Freedom Pass Project – Update

After all the action south of the river last week, I decided to head west along the Thames valley on Tuesday, travelling along Brunel’s billiard table to Reading. Reading is the furthest west that I can go with my Freedom Pass, and like Watford Junction and Shenfield, can only be reached if I travel on TfL Rail – I can’t use the ticket beyond West Drayton on GWR services.

Back in another life – my first period as a trainspotter – Reading was a bit of a mecca. There was a good mix of freight through the station and the cross-country passenger services along with the regular London to Wales and West Country expresses. It was the closest station outside of London with such an interesting mix of traffic, being only 36 miles away – 30 minutes on a fast service. Life’s curve balls led me on another path in the late 1980’s so the last time I visited Reading to watch trains was in 1986. If I had visited in the early 21st century, I probably wouldn’t have noticed much difference, but a major rebuilding of the station began with the project to electrify the Great Western Railway in 2010. The new station was completed in 2013 and officially opened in 2014. Of course, it was in use throughout the rebuild – you can’t just totally close one of the most important commuter stations for the capital! The work didn’t finish there though – a new flyover was built in 2014/15 to remove the conflict between trains travelling towards Didcot and those heading down the West Country.

The most popular place to stand for the spotter on the old Reading was at the end of platform 5. There was a piece of platform where you could dangle your legs over the edge in safety as in this 1975 shot taken from the old platform 4…

47101 at Reading, SEP75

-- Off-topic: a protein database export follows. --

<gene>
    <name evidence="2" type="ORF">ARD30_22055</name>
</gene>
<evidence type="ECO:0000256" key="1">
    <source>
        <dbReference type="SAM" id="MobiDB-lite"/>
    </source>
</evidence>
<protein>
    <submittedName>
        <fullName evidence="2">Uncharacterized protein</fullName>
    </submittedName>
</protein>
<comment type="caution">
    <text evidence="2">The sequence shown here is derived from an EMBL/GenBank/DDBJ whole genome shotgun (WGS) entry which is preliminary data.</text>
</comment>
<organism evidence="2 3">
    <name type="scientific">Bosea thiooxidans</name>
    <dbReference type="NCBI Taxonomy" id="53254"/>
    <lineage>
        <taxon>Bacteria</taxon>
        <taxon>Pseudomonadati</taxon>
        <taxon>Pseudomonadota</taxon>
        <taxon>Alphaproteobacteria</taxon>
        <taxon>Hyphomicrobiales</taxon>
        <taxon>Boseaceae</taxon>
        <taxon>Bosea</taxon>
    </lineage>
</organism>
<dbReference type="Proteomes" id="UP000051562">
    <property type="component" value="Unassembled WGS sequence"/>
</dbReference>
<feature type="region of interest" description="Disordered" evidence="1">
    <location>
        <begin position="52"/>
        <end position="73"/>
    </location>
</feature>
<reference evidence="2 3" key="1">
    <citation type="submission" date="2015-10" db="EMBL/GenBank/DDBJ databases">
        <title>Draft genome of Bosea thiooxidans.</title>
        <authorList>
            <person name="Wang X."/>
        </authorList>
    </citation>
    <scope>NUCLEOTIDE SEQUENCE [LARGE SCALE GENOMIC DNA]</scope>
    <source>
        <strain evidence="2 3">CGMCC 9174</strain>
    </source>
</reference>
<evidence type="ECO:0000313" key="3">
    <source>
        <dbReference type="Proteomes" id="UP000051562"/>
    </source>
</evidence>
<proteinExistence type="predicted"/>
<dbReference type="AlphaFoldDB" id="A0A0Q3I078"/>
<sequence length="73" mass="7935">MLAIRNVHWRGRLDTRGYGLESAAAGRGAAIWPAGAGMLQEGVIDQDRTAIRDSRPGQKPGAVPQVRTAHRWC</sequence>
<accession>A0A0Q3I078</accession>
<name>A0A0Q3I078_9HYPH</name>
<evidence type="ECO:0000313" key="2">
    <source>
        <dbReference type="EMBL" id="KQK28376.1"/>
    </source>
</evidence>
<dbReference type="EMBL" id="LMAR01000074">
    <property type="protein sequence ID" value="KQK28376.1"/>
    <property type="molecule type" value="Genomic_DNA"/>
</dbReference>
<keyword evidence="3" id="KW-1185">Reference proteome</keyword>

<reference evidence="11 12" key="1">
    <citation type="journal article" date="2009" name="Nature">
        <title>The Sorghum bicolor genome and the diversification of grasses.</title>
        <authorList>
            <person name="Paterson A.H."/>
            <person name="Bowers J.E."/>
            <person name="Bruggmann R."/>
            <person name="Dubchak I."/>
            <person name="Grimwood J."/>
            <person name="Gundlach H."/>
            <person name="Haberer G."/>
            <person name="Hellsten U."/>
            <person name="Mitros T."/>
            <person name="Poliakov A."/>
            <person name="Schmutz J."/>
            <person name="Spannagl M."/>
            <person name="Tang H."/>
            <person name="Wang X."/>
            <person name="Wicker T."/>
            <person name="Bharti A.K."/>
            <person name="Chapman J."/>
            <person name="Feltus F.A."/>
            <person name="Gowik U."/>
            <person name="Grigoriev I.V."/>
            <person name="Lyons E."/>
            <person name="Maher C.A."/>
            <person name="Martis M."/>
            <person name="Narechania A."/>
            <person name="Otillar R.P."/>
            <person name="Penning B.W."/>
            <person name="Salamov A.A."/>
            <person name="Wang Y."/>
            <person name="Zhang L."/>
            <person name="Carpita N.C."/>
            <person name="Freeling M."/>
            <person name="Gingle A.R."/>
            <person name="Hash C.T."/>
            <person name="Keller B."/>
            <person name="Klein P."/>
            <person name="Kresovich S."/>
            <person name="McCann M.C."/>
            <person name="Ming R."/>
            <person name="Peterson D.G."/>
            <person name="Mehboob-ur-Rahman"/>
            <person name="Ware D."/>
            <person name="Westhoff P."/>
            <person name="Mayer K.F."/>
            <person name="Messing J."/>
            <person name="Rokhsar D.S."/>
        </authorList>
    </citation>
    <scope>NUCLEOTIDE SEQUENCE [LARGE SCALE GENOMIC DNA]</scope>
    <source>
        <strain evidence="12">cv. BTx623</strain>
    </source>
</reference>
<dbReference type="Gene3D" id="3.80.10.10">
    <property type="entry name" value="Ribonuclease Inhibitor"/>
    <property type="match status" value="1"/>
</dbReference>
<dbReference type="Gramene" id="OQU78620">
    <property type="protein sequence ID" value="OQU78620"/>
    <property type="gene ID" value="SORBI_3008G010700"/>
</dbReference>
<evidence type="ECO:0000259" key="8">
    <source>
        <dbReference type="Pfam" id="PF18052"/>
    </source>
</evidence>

…Class 47, 47101, gets a Southampton bound intermodal service going again after a crew change.

In an anomaly of the rebuilding, that platform oddity seems to have survived but without the ramp. Taken from roughly where the edge of that old photo is, here’s a Cross-Country class 221, 221132, arriving on what is now platform 8…

221132 at Reading

Apart from that, the station is almost unrecognisable on a spotting level. The old station had 12 platforms whilst the new station has 15. That may not sound like much of an increase, but believe me, the station seems much larger! There is one other surviving feature of the station I remember – the booking hall which is now a Fullers public house…

Three Guineas

The station is dominated by a massive concourse/bridge across all the platforms…

Reading Station

From the enthusiast’s point of view, photography is not as easy as it was, and you are faced with choosing whether you want to photograph the relief line platforms where you will get some freight, or the mainline platforms where you get the express services. I spent much of this first visit trying out different angles around the mainline platforms.

You can go for a simple posed 3/4’s view like this shot of GWR 800306 at the London end…

800306 at Reading